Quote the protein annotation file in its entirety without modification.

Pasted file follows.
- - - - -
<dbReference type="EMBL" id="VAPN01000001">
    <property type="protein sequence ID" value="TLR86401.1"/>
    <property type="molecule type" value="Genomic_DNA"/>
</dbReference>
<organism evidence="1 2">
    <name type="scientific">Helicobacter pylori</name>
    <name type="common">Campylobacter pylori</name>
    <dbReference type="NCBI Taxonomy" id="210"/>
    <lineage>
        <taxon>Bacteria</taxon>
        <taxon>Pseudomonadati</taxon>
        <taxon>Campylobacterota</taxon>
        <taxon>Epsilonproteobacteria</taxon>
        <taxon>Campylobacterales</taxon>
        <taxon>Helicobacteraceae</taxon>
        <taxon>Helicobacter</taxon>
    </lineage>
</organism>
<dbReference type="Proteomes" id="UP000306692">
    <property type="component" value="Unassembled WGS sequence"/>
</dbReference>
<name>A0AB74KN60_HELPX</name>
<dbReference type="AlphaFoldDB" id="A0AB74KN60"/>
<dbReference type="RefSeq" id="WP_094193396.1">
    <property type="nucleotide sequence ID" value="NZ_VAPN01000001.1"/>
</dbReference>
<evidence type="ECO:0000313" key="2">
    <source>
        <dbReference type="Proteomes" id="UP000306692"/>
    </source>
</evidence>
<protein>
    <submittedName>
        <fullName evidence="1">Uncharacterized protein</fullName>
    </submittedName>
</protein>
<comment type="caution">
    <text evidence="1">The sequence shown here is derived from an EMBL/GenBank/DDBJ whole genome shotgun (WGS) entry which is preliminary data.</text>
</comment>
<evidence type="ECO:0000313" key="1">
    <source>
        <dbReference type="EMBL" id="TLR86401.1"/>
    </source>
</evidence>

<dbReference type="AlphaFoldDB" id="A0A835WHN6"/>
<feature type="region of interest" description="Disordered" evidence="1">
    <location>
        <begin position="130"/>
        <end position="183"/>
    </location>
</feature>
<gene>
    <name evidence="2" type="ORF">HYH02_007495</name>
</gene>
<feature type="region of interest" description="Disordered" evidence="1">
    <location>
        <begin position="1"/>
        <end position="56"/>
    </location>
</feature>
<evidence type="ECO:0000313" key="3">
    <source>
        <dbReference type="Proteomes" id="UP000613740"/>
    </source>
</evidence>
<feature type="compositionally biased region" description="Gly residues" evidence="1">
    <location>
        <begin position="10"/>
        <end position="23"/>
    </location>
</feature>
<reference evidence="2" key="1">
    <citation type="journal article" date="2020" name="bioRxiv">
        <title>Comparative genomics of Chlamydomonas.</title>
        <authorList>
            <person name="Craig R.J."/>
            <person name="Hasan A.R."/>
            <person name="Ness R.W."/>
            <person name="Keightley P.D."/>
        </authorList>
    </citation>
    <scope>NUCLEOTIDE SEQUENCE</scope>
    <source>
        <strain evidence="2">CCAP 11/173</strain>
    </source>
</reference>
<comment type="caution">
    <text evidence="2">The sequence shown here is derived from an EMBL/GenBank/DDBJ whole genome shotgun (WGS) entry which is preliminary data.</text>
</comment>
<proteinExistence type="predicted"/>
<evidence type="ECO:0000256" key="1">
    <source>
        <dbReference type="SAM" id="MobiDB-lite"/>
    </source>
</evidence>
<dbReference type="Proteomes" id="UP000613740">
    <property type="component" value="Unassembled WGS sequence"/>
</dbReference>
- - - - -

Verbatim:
<dbReference type="EMBL" id="VAPN01000001">
    <property type="protein sequence ID" value="TLR86401.1"/>
    <property type="molecule type" value="Genomic_DNA"/>
</dbReference>
<organism evidence="1 2">
    <name type="scientific">Helicobacter pylori</name>
    <name type="common">Campylobacter pylori</name>
    <dbReference type="NCBI Taxonomy" id="210"/>
    <lineage>
        <taxon>Bacteria</taxon>
        <taxon>Pseudomonadati</taxon>
        <taxon>Campylobacterota</taxon>
        <taxon>Epsilonproteobacteria</taxon>
        <taxon>Campylobacterales</taxon>
        <taxon>Helicobacteraceae</taxon>
        <taxon>Helicobacter</taxon>
    </lineage>
</organism>
<dbReference type="Proteomes" id="UP000306692">
    <property type="component" value="Unassembled WGS sequence"/>
</dbReference>
<name>A0AB74KN60_HELPX</name>
<dbReference type="AlphaFoldDB" id="A0AB74KN60"/>
<dbReference type="RefSeq" id="WP_094193396.1">
    <property type="nucleotide sequence ID" value="NZ_VAPN01000001.1"/>
</dbReference>
<evidence type="ECO:0000313" key="2">
    <source>
        <dbReference type="Proteomes" id="UP000306692"/>
    </source>
</evidence>
<protein>
    <submittedName>
        <fullName evidence="1">Uncharacterized protein</fullName>
    </submittedName>
</protein>
<comment type="caution">
    <text evidence="1">The sequence shown here is derived from an EMBL/GenBank/DDBJ whole genome shotgun (WGS) entry which is preliminary data.</text>
</comment>
<evidence type="ECO:0000313" key="1">
    <source>
        <dbReference type="EMBL" id="TLR86401.1"/>
    </source>
</evidence>

<dbReference type="AlphaFoldDB" id="A0A835WHN6"/>
<feature type="region of interest" description="Disordered" evidence="1">
    <location>
        <begin position="130"/>
        <end position="183"/>
    </location>
</feature>
<gene>
    <name evidence="2" type="ORF">HYH02_007495</name>
</gene>
<feature type="region of interest" description="Disordered" evidence="1">
    <location>
        <begin position="1"/>
        <end position="56"/>
    </location>
</feature>
<evidence type="ECO:0000313" key="3">
    <source>
        <dbReference type="Proteomes" id="UP000613740"/>
    </source>
</evidence>
<feature type="compositionally biased region" description="Gly residues" evidence="1">
    <location>
        <begin position="10"/>
        <end position="23"/>
    </location>
</feature>
<reference evidence="2" key="1">
    <citation type="journal article" date="2020" name="bioRxiv">
        <title>Comparative genomics of Chlamydomonas.</title>
        <authorList>
            <person name="Craig R.J."/>
            <person name="Hasan A.R."/>
            <person name="Ness R.W."/>
            <person name="Keightley P.D."/>
        </authorList>
    </citation>
    <scope>NUCLEOTIDE SEQUENCE</scope>
    <source>
        <strain evidence="2">CCAP 11/173</strain>
    </source>
</reference>
<comment type="caution">
    <text evidence="2">The sequence shown here is derived from an EMBL/GenBank/DDBJ whole genome shotgun (WGS) entry which is preliminary data.</text>
</comment>
<proteinExistence type="predicted"/>
<evidence type="ECO:0000256" key="1">
    <source>
        <dbReference type="SAM" id="MobiDB-lite"/>
    </source>
</evidence>
<dbReference type="Proteomes" id="UP000613740">
    <property type="component" value="Unassembled WGS sequence"/>
</dbReference>